Exercising at this time of day leads to consistently low blood sugar levels

### New Study Shows Timing of Exercise Can Impact Blood Sugar Levels

A recent study conducted by researchers at the University of Granada in Spain has revealed that the timing of exercise can play a crucial role in controlling blood sugar levels. The study focused on 186 overweight and/or obese adults with an average BMI of 32.9, who wore an accelerometer to track movement and a continuous glucose monitor for two weeks.

### Evening Exercise Leads to Lower Blood Glucose Levels

The researchers discovered that participants who engaged in more than 50% of their moderate to vigorous exercise between 6 pm and midnight experienced significant drops in their blood glucose levels that lasted throughout the day. This finding highlights the importance of timing when it comes to managing blood sugar levels, especially for individuals at risk of diabetes.

### Importance of Individualized Exercise Prescriptions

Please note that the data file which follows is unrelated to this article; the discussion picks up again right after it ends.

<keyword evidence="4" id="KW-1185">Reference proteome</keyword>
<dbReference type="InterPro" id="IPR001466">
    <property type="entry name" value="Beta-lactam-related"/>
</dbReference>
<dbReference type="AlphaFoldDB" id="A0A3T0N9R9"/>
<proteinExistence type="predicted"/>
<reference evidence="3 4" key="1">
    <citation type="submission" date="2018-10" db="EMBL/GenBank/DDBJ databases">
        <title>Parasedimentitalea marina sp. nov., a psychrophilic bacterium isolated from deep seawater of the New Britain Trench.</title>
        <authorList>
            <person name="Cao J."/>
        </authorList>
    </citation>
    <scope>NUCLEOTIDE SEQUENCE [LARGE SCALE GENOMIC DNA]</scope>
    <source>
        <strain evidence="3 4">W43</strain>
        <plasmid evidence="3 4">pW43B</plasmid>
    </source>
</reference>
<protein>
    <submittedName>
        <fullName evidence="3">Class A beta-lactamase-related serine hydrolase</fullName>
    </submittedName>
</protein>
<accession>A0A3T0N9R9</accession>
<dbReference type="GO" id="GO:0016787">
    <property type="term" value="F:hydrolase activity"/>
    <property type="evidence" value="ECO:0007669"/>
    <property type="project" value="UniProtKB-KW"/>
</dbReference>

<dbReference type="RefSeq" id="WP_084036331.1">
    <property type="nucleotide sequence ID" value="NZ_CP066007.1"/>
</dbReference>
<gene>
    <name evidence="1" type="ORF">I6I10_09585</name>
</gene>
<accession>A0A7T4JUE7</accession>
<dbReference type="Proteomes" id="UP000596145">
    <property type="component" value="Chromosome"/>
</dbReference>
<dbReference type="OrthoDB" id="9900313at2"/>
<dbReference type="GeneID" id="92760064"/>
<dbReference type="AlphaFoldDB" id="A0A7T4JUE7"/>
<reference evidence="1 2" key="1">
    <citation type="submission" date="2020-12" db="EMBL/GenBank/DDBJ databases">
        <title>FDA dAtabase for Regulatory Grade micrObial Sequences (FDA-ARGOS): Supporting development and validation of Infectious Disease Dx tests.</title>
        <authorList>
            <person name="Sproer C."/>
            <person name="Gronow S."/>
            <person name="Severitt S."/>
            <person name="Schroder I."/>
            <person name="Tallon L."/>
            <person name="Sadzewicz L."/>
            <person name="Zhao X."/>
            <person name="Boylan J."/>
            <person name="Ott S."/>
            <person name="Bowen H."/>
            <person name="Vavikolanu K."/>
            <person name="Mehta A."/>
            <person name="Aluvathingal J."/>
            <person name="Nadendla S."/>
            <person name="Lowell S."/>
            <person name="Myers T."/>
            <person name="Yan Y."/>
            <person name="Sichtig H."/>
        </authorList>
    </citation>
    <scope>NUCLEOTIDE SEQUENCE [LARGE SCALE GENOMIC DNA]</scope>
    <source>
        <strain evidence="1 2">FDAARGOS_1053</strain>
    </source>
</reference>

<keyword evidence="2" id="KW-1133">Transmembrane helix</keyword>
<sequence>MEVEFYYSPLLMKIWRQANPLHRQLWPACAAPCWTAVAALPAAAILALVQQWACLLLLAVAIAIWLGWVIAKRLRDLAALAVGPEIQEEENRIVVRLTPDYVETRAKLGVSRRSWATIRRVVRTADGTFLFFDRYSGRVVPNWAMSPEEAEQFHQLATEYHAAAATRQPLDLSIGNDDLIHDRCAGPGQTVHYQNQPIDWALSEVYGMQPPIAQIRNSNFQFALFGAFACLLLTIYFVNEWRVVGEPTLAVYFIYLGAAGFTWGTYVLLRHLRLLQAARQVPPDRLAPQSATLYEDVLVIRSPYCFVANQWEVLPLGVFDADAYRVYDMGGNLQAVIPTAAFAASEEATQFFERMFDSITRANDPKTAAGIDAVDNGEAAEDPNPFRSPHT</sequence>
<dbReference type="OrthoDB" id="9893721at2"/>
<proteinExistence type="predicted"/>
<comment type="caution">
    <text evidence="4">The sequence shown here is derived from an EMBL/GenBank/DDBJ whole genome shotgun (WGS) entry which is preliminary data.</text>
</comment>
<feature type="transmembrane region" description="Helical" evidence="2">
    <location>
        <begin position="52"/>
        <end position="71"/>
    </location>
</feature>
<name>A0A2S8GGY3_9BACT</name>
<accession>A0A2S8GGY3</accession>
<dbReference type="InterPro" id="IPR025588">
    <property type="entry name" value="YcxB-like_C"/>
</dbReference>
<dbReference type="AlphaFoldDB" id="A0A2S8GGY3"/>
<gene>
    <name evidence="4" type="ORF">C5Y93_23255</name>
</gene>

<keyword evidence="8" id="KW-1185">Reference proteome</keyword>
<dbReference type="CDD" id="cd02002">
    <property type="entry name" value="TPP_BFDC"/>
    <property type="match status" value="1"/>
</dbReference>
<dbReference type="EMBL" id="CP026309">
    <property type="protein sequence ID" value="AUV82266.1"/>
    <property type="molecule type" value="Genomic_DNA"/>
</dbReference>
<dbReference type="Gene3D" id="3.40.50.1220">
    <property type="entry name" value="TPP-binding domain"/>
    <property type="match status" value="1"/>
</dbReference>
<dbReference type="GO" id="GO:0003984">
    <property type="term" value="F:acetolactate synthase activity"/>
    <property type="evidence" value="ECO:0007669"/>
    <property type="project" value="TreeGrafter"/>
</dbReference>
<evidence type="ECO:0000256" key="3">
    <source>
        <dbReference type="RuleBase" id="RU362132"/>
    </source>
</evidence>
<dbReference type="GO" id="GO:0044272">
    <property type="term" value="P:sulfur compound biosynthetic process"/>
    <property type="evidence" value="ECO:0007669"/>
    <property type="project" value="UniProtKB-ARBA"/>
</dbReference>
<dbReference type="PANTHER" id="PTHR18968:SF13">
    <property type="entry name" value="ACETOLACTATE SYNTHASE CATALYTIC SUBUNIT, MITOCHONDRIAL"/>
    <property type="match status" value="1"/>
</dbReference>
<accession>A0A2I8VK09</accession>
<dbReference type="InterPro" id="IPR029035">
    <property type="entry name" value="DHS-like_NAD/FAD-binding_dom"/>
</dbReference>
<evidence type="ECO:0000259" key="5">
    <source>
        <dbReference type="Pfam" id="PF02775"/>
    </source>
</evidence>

According to Renee J. Rogers, a senior scientist at the University of Kansas, the study emphasizes the need for personalized exercise recommendations tailored to specific chronic conditions. Moving as often as possible and prioritizing afternoon-to-evening exercise can be beneficial for glucose regulation, as indicated by the study’s results.

### Aligning with Previous Research on Exercise Timing

The findings of this study align with previous research demonstrating the impact of exercise timing on various health outcomes. Studies have shown that exercising at different times of the day can lead to specific benefits, such as improved sleep quality, fat loss, muscle strength, and overall mood enhancement.

### Precision Exercise Prescription for Optimal Health

The authors of the study emphasize the importance of prescribing the right type of exercise at the right time for patients. By considering the optimal timing of exercise and physical activity programs, healthcare professionals can enhance the effectiveness of interventions aimed at improving health outcomes.

The study results have been published in the Obesity Society’s journal Obesity, providing valuable insights into the role of exercise timing in blood sugar control and overall health.

Original Story at newatlas.com – 2024-06-10 12:17:27

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